Anonymous
I had protected sex with a prostitute 3 weeks back, prior to that I had shaved my beard and had a cut on my lower chin.. After the sex was over.. I removed my condom (which had vaginal fluids) and immediately scratched my chin where it had a cut.. I am very anxious of the results.. I am waiting for the six weeks window which will be on 18th of july.. I have also developed a rash in the base of my penis.. I just wanted to know , how high are my risk of contracting HIV and how conclusive is a six weeks 4th gen ELISA test?
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Anonymous
Hi there, and thanks a lot for contacting the AIDS Vancouver Helpline for your HIV/AIDS related health information. It seems you're concerned about the possibility of HIV transmitting. We're happy to answer your question for you.

Protected sex is considered a low risk activity, meaning that while transmissions are possible, specific circumstances (like the condom breaking) are required.

The other situation you described is no risk. To understand why, know that HIV is a a very fragile virus that is rendered intransmissible on exposure to air. Any virus potentially in that fluid would not be able to be transmitted to you. Also consider the transmission equation:
HIV TRANSMISSION EQUATION


BODY FLUID
+
ACTIVITY
+
DIRECT ACCESS TO BLOODSTREAM
---------- -------- ----------------------------
• blood (including menstrual) • unprotected anal or vaginal intercourse • vagina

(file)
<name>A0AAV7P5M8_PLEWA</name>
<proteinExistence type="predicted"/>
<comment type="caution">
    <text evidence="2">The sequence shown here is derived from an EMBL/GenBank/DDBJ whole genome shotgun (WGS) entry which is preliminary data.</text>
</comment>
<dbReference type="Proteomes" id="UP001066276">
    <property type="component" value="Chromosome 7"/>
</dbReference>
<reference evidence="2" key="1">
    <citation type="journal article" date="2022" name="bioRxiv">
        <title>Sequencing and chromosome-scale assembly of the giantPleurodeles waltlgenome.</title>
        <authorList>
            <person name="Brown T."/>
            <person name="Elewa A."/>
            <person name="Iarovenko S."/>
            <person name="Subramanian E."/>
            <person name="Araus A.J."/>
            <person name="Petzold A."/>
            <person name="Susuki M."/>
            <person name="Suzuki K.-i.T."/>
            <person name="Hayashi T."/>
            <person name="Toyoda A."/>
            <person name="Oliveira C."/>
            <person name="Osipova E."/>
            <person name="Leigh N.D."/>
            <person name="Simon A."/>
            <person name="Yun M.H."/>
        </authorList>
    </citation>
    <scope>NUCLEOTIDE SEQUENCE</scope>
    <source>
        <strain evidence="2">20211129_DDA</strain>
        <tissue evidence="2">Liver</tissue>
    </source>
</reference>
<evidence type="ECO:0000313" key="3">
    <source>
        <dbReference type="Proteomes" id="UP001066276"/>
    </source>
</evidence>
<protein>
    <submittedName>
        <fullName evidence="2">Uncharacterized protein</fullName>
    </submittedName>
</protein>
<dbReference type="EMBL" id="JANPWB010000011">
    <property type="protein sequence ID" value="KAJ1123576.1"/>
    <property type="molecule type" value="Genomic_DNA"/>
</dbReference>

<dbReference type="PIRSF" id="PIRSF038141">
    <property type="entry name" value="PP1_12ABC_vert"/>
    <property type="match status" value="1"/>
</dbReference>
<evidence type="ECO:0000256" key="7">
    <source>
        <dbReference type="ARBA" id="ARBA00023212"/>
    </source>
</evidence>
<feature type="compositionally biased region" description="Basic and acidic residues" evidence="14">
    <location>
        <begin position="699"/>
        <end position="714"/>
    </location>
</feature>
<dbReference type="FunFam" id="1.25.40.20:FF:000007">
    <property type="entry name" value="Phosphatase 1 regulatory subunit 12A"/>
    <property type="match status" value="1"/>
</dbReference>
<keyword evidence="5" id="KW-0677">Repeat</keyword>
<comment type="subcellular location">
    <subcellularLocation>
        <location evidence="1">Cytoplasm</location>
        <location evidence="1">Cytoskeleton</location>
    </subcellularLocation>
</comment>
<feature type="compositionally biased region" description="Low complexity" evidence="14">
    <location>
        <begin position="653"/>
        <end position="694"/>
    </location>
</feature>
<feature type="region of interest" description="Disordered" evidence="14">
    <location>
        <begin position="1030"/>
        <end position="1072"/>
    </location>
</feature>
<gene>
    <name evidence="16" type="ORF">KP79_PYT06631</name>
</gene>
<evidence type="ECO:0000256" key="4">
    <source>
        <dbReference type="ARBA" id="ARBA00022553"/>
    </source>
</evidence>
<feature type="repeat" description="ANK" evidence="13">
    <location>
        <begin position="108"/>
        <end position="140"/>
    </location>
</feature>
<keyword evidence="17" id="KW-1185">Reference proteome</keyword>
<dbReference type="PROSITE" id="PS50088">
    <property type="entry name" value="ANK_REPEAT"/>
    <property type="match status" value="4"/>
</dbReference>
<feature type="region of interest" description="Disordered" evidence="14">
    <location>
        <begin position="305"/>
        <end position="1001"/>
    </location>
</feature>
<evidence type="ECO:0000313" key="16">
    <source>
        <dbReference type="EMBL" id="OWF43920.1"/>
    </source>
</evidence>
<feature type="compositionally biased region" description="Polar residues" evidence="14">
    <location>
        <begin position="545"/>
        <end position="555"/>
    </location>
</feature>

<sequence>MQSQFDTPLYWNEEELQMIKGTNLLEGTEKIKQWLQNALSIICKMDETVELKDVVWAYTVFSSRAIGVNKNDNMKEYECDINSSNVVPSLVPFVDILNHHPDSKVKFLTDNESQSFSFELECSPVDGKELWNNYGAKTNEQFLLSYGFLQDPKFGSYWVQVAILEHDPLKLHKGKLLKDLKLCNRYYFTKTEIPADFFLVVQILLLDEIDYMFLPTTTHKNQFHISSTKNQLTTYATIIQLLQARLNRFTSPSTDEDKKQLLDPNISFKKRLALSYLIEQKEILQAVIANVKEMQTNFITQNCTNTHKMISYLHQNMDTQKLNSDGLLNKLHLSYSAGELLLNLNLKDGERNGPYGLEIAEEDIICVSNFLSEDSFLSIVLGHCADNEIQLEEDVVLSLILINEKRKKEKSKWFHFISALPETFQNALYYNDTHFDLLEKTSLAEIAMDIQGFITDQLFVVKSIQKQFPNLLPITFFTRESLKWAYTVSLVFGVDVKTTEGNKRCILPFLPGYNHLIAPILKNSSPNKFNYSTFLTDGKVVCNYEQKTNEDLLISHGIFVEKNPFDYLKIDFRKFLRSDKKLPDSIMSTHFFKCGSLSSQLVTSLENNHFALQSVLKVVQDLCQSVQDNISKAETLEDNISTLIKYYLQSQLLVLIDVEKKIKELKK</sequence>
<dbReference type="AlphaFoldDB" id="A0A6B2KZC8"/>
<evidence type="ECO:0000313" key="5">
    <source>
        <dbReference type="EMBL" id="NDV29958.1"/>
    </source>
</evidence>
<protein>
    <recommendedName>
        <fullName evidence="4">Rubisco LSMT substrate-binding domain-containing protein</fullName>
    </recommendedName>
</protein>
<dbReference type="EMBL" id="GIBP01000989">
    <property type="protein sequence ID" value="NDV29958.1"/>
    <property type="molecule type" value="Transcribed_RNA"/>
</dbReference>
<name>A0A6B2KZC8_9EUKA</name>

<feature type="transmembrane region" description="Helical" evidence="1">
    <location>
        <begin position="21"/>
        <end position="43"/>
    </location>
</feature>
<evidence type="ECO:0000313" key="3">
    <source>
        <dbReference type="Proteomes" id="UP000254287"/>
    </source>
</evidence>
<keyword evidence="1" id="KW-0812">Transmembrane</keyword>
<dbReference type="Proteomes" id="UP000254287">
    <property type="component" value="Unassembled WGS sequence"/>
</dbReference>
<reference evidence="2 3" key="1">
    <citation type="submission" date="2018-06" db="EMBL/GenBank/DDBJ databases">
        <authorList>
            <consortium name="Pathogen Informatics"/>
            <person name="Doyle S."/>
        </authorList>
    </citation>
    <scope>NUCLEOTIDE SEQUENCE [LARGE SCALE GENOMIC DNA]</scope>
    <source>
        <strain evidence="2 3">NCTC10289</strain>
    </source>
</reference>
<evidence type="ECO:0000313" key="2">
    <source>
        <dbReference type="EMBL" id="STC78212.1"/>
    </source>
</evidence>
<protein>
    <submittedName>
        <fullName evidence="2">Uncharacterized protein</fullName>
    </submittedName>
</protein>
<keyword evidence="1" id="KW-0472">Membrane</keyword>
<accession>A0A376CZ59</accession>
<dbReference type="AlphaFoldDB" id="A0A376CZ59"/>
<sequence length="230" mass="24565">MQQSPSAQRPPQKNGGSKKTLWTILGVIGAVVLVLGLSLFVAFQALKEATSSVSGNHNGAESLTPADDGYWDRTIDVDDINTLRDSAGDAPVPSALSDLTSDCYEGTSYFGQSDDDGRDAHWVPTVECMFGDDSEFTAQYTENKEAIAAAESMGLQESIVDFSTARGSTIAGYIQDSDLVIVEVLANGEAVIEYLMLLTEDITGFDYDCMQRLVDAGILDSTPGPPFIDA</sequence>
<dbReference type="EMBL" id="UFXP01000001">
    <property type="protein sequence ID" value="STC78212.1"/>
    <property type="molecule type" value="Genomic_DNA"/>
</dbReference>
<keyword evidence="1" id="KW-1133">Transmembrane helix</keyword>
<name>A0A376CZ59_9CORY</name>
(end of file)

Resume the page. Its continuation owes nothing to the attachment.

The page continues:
• semen • sharing needles • anus
• pre-cum • mother to child (in specific cases) • urethra in the penis
• rectal secretions • open cuts and sores (in theory)
• vaginal fluids • other mucosal membranes
• breast milk • points of needle injection
You'll see that required for transfer are all of a fluid involved in transfer, an activity involved in transfer, and direct access to the bloodstream. This does not involve an activity involved in transfer, nor does it provide direct access to the bloodstream to any significant extent. For these reasons, this is a no risk situation.

As for the symptoms you are experiencing, we at AIDS Vancouver are not healthcare providers, so cannot comment on them. However, HIV infections are never diagnosed based on symptoms alone, simply because the symptoms of an HIV infection are quite common to many other common medical conditions. Testing is the only way to diagnose an HIV infection. If you're concerned about any symptoms you're experiencing, we'd encourage you to see a healthcare provider.

It's great you've gone for testing, as we at AIDS Vancouver recommend routine testing for all sexually active individuals. We've already gone over the risk levels associated with the activities you've engaged in, but you'll need to wait at least 12 weeks for the 3rd generation ELISA test to be conclusive from this activity. A test at 6 weeks will be a good indicator of your status, but will not be conclusive.

Thanks a lot for contacting the AIDS Vancouver Helpline with your question, we hope it has been answered fully.

Trevor

AIDS Vancouver Helpline/Online

helpline.aidsvancouver.org
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= RISK OF HIV TRANSMISSION